There will be times when you will walk away from your child or be completely mad at them, but they are your life and your epitome of happiness, just the way Mumbai/Bambai city was for Gaitonde.
The last conclusion is actually a game changer, the way the story unfolds and there is a surprise awaiting the watchers, the same way, parenting to me comes above everything. It’s my passion, it’s a responsibility that I have towards this human I bought into the world. This little human is watching everything I do, just the way various characters are watched and guided in the movie. I would even say that at times, I do get emotionally manipulated too, but it is something I would never trade for anything else!!
Disclaimer: As a parent, I may even forbid my child to watch something like Sacred Games, until my child reaches an age where he can differentiate between which is the best series to watch on Netflix. An age where he can make his own choices and be responsible for them. So I guess, parenting won over Sacred Games by a point!
Image source: promo images
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Chetan Bhagat had no business slut shaming Uorfi Javed or any other woman. If he wants to 'guide' young men in the 'right direction' then he should take accountability for his words.
Chetan Bhagat, one of India’s bestselling authors, thought it was an ingenious idea to slut-shame Uorfi Javed, an Indian actress and influencer, at the Sahitya Aaj Tak literature festival.
“Phone has been a great distraction for the youth, especially the boys, spending hours just watching Instagram Reels. Everyone knows who Uorfi Javed is. What will you do with her photos? Is it coming in your exams or you will go for a job interview and tell the interviewer that you know all her outfits? On one side, there is a youth who is protecting our nation at Kargil and on another side, we have another youth who is seeing Uorfi Javed’s photos hiding in their blankets.”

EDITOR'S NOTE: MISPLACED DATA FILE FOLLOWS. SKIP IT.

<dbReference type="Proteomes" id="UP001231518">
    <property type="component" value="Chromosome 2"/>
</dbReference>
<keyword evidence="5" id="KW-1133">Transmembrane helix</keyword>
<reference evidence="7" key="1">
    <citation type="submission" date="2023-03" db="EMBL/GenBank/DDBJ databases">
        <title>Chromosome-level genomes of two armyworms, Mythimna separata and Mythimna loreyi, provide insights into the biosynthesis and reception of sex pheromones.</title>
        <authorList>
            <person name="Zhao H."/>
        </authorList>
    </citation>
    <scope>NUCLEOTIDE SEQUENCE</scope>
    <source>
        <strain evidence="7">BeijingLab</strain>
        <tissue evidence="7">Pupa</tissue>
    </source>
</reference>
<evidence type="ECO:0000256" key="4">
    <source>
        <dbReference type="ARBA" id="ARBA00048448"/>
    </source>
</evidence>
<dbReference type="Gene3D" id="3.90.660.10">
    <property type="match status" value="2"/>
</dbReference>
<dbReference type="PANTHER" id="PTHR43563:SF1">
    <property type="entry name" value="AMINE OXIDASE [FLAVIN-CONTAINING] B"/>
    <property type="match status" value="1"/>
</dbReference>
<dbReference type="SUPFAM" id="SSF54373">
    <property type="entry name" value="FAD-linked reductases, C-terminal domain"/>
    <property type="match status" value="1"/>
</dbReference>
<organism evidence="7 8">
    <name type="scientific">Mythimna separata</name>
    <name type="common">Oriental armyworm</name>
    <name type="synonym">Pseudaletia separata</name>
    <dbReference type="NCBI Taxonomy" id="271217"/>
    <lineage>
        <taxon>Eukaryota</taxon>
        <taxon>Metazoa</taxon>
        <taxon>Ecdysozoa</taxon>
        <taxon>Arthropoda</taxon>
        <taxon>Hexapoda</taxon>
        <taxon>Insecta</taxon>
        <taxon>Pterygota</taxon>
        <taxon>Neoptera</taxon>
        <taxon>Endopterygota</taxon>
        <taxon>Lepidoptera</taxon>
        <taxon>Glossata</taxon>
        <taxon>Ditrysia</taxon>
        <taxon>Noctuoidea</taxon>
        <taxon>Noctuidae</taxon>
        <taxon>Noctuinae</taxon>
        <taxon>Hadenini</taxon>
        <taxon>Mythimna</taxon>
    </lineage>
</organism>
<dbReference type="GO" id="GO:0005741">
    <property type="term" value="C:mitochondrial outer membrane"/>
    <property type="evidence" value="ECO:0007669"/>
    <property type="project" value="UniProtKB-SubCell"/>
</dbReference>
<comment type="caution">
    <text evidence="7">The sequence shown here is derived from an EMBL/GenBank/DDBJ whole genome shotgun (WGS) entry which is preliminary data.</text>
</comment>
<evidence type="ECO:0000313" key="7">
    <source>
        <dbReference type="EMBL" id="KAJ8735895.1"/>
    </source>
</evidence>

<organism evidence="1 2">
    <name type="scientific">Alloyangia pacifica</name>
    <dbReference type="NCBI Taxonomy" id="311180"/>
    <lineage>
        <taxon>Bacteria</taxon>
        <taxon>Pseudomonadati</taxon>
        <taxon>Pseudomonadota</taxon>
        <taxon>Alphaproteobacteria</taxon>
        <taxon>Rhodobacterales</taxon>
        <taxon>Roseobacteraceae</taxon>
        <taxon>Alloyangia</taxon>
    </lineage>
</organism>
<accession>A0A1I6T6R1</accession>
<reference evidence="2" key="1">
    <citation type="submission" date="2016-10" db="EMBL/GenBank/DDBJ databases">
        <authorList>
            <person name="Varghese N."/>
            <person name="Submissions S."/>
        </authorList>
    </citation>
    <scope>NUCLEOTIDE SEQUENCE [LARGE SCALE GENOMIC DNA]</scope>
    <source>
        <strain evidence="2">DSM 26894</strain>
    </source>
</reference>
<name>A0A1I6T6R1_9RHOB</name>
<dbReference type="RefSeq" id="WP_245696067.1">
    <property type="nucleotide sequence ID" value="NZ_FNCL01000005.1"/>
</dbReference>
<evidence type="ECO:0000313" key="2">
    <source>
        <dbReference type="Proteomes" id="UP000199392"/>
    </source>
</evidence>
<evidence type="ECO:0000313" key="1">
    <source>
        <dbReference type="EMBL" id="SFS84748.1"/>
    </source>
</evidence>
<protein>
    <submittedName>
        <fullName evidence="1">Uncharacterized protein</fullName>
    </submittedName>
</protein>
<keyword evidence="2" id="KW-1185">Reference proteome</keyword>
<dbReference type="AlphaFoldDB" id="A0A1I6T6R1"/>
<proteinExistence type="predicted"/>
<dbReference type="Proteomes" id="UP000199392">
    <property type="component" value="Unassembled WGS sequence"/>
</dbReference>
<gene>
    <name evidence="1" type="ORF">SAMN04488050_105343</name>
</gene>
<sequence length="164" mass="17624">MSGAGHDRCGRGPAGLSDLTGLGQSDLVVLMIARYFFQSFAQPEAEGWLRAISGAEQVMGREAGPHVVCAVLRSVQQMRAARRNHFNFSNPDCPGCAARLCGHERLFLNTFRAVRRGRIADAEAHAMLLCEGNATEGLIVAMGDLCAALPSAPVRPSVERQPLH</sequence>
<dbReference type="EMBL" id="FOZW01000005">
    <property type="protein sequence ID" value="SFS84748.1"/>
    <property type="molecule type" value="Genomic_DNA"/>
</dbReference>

Uorfi Javed responded with a video on her Instagram stories calling out Bhagat’s bluff. She shared the screenshots of his previous chat conversations with Ira Trivedi, author and yoga instructor, which came to light during the #MeToo movement.
While boys are taught to naturally own the space they enter, girls are taught to give up, to accommodate, to adjust since "it is their primary responsibility to keep families and relations together."
Yesterday, I was watching these 4 young girls around 16 – 17 years old play badminton. They were having fun, goofing around with all 4 of them equally involved in the game.
In some time two of their male friends joined them, and as part of round robin, the 2 boys replaced two of the girls. All good.
As the play continued, I started noticing a change in the way the game was being played. The shuttle was played most of the times between the two boys and there was a sense of competition and aggression brought in. The other 2 girls playing soon starting losing interest in the game as they hardly got any game time. Even if the shuttle came towards them, the boy in their team would move and play that shot. They soon moved to the sidelines as the boys continued to play.